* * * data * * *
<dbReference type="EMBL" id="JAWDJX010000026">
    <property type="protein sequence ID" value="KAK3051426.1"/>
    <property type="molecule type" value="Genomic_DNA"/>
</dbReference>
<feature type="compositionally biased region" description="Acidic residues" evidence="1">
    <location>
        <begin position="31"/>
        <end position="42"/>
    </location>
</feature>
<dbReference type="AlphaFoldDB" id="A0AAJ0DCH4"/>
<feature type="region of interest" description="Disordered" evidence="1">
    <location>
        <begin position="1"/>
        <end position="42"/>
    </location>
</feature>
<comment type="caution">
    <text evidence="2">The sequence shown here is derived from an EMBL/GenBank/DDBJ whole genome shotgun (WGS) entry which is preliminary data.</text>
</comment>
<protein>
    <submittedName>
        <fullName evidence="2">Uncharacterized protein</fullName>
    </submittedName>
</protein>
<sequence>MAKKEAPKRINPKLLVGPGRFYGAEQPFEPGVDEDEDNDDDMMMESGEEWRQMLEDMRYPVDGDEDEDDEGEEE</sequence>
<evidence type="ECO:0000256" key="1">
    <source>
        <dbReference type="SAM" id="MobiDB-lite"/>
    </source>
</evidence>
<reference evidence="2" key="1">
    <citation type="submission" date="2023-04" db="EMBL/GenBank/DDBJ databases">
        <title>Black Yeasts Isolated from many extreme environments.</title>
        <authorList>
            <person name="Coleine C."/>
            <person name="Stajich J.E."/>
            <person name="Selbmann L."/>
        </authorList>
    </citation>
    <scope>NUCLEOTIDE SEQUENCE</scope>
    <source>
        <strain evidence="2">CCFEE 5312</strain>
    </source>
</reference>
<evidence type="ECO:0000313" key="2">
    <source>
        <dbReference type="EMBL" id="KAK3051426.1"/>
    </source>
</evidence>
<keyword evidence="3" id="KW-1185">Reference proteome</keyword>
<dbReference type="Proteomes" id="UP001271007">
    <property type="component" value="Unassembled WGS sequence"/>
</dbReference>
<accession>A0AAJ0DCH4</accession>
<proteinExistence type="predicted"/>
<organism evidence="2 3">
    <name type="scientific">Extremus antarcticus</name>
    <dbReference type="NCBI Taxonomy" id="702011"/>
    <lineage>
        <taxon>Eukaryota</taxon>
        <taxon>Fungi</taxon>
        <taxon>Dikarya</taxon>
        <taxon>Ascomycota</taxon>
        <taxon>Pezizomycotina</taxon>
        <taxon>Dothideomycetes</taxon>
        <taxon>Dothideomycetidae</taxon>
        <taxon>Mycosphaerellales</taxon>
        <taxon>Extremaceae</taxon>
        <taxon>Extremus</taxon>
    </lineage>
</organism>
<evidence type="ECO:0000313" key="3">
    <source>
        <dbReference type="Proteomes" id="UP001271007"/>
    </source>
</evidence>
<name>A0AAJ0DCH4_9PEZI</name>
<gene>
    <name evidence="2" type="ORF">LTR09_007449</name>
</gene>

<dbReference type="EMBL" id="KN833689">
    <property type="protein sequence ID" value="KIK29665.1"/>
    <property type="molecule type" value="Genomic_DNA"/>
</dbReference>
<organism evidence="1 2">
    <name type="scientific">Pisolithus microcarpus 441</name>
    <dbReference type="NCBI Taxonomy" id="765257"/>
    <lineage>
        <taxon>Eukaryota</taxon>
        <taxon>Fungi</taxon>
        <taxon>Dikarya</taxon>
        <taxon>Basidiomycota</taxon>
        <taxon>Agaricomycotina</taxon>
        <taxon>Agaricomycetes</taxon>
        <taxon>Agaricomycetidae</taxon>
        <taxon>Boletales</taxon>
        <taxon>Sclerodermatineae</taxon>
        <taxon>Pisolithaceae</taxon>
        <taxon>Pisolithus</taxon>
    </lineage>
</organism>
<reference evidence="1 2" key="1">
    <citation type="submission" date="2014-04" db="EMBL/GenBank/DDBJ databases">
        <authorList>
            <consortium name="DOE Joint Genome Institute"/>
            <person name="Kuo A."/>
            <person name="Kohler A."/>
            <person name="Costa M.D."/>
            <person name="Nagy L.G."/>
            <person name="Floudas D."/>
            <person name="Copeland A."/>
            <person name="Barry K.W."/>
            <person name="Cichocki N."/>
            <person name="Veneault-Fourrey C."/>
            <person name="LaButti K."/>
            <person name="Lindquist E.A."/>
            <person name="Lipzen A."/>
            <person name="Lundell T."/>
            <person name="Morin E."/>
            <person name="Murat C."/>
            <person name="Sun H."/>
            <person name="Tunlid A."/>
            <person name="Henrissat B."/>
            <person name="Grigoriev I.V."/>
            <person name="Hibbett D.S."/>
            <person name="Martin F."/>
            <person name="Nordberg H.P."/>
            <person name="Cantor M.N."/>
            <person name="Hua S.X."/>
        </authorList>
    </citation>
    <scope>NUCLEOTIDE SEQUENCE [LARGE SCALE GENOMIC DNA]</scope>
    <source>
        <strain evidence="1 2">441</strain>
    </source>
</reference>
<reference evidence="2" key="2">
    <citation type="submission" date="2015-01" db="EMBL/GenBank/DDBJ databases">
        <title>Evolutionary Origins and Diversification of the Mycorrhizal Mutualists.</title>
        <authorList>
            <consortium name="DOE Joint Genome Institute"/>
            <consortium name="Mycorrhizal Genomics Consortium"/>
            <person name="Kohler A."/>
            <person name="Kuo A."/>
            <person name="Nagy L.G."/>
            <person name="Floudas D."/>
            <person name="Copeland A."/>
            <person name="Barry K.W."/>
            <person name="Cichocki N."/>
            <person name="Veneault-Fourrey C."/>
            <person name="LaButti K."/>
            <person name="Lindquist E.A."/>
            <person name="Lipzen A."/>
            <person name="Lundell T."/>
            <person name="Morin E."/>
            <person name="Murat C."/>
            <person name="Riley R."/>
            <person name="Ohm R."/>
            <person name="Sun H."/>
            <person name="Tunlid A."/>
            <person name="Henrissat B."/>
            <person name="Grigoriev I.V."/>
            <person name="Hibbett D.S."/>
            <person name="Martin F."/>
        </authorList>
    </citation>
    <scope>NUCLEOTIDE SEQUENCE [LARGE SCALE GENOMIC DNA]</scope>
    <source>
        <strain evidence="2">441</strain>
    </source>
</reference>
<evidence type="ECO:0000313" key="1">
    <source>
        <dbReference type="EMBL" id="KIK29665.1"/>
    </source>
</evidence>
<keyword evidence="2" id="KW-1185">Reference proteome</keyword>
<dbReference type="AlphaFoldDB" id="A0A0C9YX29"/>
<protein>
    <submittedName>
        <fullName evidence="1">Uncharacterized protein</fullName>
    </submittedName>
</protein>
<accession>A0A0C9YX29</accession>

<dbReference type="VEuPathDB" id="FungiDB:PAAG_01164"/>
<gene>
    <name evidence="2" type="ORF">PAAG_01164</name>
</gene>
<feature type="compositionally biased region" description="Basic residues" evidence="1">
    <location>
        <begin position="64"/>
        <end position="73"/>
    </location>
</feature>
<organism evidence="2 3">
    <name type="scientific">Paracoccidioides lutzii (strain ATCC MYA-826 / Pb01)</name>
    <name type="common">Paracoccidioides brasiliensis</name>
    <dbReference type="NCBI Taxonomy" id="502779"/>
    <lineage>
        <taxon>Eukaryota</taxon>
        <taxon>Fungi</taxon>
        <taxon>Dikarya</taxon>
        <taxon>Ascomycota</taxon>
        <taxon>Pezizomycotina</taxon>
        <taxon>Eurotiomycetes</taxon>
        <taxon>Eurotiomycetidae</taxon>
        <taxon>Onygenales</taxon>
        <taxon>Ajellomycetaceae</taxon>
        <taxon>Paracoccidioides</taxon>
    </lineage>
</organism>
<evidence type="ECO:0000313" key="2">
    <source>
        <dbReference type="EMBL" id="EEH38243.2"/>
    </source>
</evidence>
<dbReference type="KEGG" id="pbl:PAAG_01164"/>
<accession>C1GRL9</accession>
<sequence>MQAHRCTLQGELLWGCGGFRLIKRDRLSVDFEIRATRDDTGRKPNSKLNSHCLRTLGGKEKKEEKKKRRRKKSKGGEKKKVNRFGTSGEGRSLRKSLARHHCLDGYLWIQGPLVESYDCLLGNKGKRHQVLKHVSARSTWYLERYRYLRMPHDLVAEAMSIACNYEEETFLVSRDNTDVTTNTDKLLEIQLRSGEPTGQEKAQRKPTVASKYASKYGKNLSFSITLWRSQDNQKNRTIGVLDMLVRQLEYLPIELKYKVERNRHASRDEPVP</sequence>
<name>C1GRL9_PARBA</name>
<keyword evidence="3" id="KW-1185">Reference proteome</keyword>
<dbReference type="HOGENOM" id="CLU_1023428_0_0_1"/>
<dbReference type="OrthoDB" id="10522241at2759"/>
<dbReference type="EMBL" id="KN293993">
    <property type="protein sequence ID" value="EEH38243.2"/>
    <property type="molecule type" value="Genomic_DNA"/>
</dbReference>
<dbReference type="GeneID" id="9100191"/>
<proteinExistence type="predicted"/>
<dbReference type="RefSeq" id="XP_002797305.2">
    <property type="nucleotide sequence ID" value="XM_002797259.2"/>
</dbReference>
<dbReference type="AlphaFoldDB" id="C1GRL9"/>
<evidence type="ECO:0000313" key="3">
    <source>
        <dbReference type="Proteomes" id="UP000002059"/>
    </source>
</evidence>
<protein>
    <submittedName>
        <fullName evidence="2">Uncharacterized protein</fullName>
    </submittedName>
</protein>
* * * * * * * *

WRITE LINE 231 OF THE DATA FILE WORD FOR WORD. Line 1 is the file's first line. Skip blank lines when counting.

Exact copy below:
<dbReference type="RefSeq" id="XP_002797305.2">